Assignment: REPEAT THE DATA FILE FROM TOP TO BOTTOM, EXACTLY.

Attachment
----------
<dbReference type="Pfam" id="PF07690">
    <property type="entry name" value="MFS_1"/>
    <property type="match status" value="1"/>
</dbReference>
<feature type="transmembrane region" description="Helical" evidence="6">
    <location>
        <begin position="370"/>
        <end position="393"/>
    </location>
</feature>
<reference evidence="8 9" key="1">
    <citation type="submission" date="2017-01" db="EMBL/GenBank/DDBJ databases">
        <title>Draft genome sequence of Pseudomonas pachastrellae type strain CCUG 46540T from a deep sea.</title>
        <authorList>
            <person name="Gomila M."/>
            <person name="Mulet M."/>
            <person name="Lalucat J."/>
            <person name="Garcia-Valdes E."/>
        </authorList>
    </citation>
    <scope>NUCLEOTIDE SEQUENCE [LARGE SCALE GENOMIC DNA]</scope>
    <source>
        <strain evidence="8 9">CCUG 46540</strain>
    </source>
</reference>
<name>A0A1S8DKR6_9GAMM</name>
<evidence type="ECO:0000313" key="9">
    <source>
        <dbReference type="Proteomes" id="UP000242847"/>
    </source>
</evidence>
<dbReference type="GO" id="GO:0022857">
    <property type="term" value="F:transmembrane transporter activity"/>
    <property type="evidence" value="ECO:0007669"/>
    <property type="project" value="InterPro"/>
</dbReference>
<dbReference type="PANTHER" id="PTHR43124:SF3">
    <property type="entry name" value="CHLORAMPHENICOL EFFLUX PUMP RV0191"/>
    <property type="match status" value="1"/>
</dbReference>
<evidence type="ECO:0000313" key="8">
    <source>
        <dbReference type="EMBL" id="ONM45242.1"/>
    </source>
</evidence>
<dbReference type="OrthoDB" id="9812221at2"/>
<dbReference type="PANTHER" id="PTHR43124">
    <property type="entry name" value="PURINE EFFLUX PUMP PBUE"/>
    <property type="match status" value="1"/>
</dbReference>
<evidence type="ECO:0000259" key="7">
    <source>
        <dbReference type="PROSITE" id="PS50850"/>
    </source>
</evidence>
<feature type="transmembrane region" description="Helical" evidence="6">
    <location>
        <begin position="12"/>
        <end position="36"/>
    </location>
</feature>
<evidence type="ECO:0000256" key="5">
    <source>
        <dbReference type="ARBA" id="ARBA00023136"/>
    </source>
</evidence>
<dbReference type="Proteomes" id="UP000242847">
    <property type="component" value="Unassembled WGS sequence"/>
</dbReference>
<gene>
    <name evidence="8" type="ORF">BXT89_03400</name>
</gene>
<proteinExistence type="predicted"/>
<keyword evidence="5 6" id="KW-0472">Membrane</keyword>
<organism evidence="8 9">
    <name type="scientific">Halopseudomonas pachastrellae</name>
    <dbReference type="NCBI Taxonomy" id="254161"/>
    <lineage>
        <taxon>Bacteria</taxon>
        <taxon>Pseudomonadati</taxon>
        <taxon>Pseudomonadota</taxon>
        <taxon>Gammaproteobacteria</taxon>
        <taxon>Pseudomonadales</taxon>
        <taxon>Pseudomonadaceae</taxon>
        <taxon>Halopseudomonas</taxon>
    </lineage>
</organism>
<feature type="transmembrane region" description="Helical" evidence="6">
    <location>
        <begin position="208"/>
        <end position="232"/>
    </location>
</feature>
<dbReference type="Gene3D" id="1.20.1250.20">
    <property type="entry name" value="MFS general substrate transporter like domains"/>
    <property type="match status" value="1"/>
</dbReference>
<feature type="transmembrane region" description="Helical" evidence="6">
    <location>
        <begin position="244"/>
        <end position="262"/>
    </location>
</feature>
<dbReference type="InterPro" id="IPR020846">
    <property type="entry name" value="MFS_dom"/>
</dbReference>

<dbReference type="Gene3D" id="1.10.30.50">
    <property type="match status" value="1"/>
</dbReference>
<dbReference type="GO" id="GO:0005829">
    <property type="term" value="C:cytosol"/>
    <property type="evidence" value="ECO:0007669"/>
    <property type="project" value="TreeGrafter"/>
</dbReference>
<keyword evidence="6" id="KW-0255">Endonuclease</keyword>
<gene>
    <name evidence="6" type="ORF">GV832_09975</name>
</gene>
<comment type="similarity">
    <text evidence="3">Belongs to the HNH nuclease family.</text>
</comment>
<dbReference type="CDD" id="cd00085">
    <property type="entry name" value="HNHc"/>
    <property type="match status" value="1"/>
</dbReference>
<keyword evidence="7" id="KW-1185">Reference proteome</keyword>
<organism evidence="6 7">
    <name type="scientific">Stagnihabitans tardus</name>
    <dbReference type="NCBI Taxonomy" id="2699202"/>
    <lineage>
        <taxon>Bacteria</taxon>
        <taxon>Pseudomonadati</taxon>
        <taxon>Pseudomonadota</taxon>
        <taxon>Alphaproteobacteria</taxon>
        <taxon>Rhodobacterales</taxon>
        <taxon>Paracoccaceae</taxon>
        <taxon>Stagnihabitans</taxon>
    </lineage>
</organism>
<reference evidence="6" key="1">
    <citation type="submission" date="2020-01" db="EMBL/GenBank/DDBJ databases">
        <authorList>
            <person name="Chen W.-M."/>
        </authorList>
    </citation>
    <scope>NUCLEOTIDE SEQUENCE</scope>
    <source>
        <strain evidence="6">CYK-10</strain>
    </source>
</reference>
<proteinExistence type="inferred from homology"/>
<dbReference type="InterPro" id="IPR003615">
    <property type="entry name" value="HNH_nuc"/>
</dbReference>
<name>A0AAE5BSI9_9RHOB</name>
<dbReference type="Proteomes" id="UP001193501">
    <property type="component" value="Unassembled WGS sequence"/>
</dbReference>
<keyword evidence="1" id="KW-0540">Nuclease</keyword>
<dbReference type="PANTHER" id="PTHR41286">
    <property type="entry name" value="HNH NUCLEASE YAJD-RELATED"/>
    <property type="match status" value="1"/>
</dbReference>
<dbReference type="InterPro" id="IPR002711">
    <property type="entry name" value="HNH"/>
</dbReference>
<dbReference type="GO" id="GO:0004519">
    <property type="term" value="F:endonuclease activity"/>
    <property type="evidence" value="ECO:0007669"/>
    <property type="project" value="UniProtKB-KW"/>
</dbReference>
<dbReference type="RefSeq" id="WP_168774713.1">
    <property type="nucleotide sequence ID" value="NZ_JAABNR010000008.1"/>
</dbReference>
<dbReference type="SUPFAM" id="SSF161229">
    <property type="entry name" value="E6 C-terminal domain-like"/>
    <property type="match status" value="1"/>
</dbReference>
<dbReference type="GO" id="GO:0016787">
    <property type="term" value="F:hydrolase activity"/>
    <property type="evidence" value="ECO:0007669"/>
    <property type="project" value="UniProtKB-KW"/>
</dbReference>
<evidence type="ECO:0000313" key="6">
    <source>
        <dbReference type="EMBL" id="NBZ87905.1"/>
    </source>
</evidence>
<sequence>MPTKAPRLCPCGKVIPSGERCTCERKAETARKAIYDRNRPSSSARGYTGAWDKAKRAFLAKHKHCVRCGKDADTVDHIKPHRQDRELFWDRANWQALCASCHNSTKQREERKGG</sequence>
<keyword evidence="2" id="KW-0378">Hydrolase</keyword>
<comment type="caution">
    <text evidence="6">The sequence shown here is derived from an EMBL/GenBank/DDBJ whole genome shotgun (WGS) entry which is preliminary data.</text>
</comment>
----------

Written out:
<dbReference type="Pfam" id="PF07690">
    <property type="entry name" value="MFS_1"/>
    <property type="match status" value="1"/>
</dbReference>
<feature type="transmembrane region" description="Helical" evidence="6">
    <location>
        <begin position="370"/>
        <end position="393"/>
    </location>
</feature>
<reference evidence="8 9" key="1">
    <citation type="submission" date="2017-01" db="EMBL/GenBank/DDBJ databases">
        <title>Draft genome sequence of Pseudomonas pachastrellae type strain CCUG 46540T from a deep sea.</title>
        <authorList>
            <person name="Gomila M."/>
            <person name="Mulet M."/>
            <person name="Lalucat J."/>
            <person name="Garcia-Valdes E."/>
        </authorList>
    </citation>
    <scope>NUCLEOTIDE SEQUENCE [LARGE SCALE GENOMIC DNA]</scope>
    <source>
        <strain evidence="8 9">CCUG 46540</strain>
    </source>
</reference>
<name>A0A1S8DKR6_9GAMM</name>
<evidence type="ECO:0000313" key="9">
    <source>
        <dbReference type="Proteomes" id="UP000242847"/>
    </source>
</evidence>
<dbReference type="GO" id="GO:0022857">
    <property type="term" value="F:transmembrane transporter activity"/>
    <property type="evidence" value="ECO:0007669"/>
    <property type="project" value="InterPro"/>
</dbReference>
<dbReference type="PANTHER" id="PTHR43124:SF3">
    <property type="entry name" value="CHLORAMPHENICOL EFFLUX PUMP RV0191"/>
    <property type="match status" value="1"/>
</dbReference>
<evidence type="ECO:0000313" key="8">
    <source>
        <dbReference type="EMBL" id="ONM45242.1"/>
    </source>
</evidence>
<dbReference type="OrthoDB" id="9812221at2"/>
<dbReference type="PANTHER" id="PTHR43124">
    <property type="entry name" value="PURINE EFFLUX PUMP PBUE"/>
    <property type="match status" value="1"/>
</dbReference>
<evidence type="ECO:0000259" key="7">
    <source>
        <dbReference type="PROSITE" id="PS50850"/>
    </source>
</evidence>
<feature type="transmembrane region" description="Helical" evidence="6">
    <location>
        <begin position="12"/>
        <end position="36"/>
    </location>
</feature>
<evidence type="ECO:0000256" key="5">
    <source>
        <dbReference type="ARBA" id="ARBA00023136"/>
    </source>
</evidence>
<dbReference type="Proteomes" id="UP000242847">
    <property type="component" value="Unassembled WGS sequence"/>
</dbReference>
<gene>
    <name evidence="8" type="ORF">BXT89_03400</name>
</gene>
<proteinExistence type="predicted"/>
<keyword evidence="5 6" id="KW-0472">Membrane</keyword>
<organism evidence="8 9">
    <name type="scientific">Halopseudomonas pachastrellae</name>
    <dbReference type="NCBI Taxonomy" id="254161"/>
    <lineage>
        <taxon>Bacteria</taxon>
        <taxon>Pseudomonadati</taxon>
        <taxon>Pseudomonadota</taxon>
        <taxon>Gammaproteobacteria</taxon>
        <taxon>Pseudomonadales</taxon>
        <taxon>Pseudomonadaceae</taxon>
        <taxon>Halopseudomonas</taxon>
    </lineage>
</organism>
<feature type="transmembrane region" description="Helical" evidence="6">
    <location>
        <begin position="208"/>
        <end position="232"/>
    </location>
</feature>
<dbReference type="Gene3D" id="1.20.1250.20">
    <property type="entry name" value="MFS general substrate transporter like domains"/>
    <property type="match status" value="1"/>
</dbReference>
<feature type="transmembrane region" description="Helical" evidence="6">
    <location>
        <begin position="244"/>
        <end position="262"/>
    </location>
</feature>
<dbReference type="InterPro" id="IPR020846">
    <property type="entry name" value="MFS_dom"/>
</dbReference>

<dbReference type="Gene3D" id="1.10.30.50">
    <property type="match status" value="1"/>
</dbReference>
<dbReference type="GO" id="GO:0005829">
    <property type="term" value="C:cytosol"/>
    <property type="evidence" value="ECO:0007669"/>
    <property type="project" value="TreeGrafter"/>
</dbReference>
<keyword evidence="6" id="KW-0255">Endonuclease</keyword>
<gene>
    <name evidence="6" type="ORF">GV832_09975</name>
</gene>
<comment type="similarity">
    <text evidence="3">Belongs to the HNH nuclease family.</text>
</comment>
<dbReference type="CDD" id="cd00085">
    <property type="entry name" value="HNHc"/>
    <property type="match status" value="1"/>
</dbReference>
<keyword evidence="7" id="KW-1185">Reference proteome</keyword>
<organism evidence="6 7">
    <name type="scientific">Stagnihabitans tardus</name>
    <dbReference type="NCBI Taxonomy" id="2699202"/>
    <lineage>
        <taxon>Bacteria</taxon>
        <taxon>Pseudomonadati</taxon>
        <taxon>Pseudomonadota</taxon>
        <taxon>Alphaproteobacteria</taxon>
        <taxon>Rhodobacterales</taxon>
        <taxon>Paracoccaceae</taxon>
        <taxon>Stagnihabitans</taxon>
    </lineage>
</organism>
<reference evidence="6" key="1">
    <citation type="submission" date="2020-01" db="EMBL/GenBank/DDBJ databases">
        <authorList>
            <person name="Chen W.-M."/>
        </authorList>
    </citation>
    <scope>NUCLEOTIDE SEQUENCE</scope>
    <source>
        <strain evidence="6">CYK-10</strain>
    </source>
</reference>
<proteinExistence type="inferred from homology"/>
<dbReference type="InterPro" id="IPR003615">
    <property type="entry name" value="HNH_nuc"/>
</dbReference>
<name>A0AAE5BSI9_9RHOB</name>
<dbReference type="Proteomes" id="UP001193501">
    <property type="component" value="Unassembled WGS sequence"/>
</dbReference>
<keyword evidence="1" id="KW-0540">Nuclease</keyword>
<dbReference type="PANTHER" id="PTHR41286">
    <property type="entry name" value="HNH NUCLEASE YAJD-RELATED"/>
    <property type="match status" value="1"/>
</dbReference>
<dbReference type="InterPro" id="IPR002711">
    <property type="entry name" value="HNH"/>
</dbReference>
<dbReference type="GO" id="GO:0004519">
    <property type="term" value="F:endonuclease activity"/>
    <property type="evidence" value="ECO:0007669"/>
    <property type="project" value="UniProtKB-KW"/>
</dbReference>
<dbReference type="RefSeq" id="WP_168774713.1">
    <property type="nucleotide sequence ID" value="NZ_JAABNR010000008.1"/>
</dbReference>
<dbReference type="SUPFAM" id="SSF161229">
    <property type="entry name" value="E6 C-terminal domain-like"/>
    <property type="match status" value="1"/>
</dbReference>
<dbReference type="GO" id="GO:0016787">
    <property type="term" value="F:hydrolase activity"/>
    <property type="evidence" value="ECO:0007669"/>
    <property type="project" value="UniProtKB-KW"/>
</dbReference>
<evidence type="ECO:0000313" key="6">
    <source>
        <dbReference type="EMBL" id="NBZ87905.1"/>
    </source>
</evidence>
<sequence>MPTKAPRLCPCGKVIPSGERCTCERKAETARKAIYDRNRPSSSARGYTGAWDKAKRAFLAKHKHCVRCGKDADTVDHIKPHRQDRELFWDRANWQALCASCHNSTKQREERKGG</sequence>
<keyword evidence="2" id="KW-0378">Hydrolase</keyword>
<comment type="caution">
    <text evidence="6">The sequence shown here is derived from an EMBL/GenBank/DDBJ whole genome shotgun (WGS) entry which is preliminary data.</text>
</comment>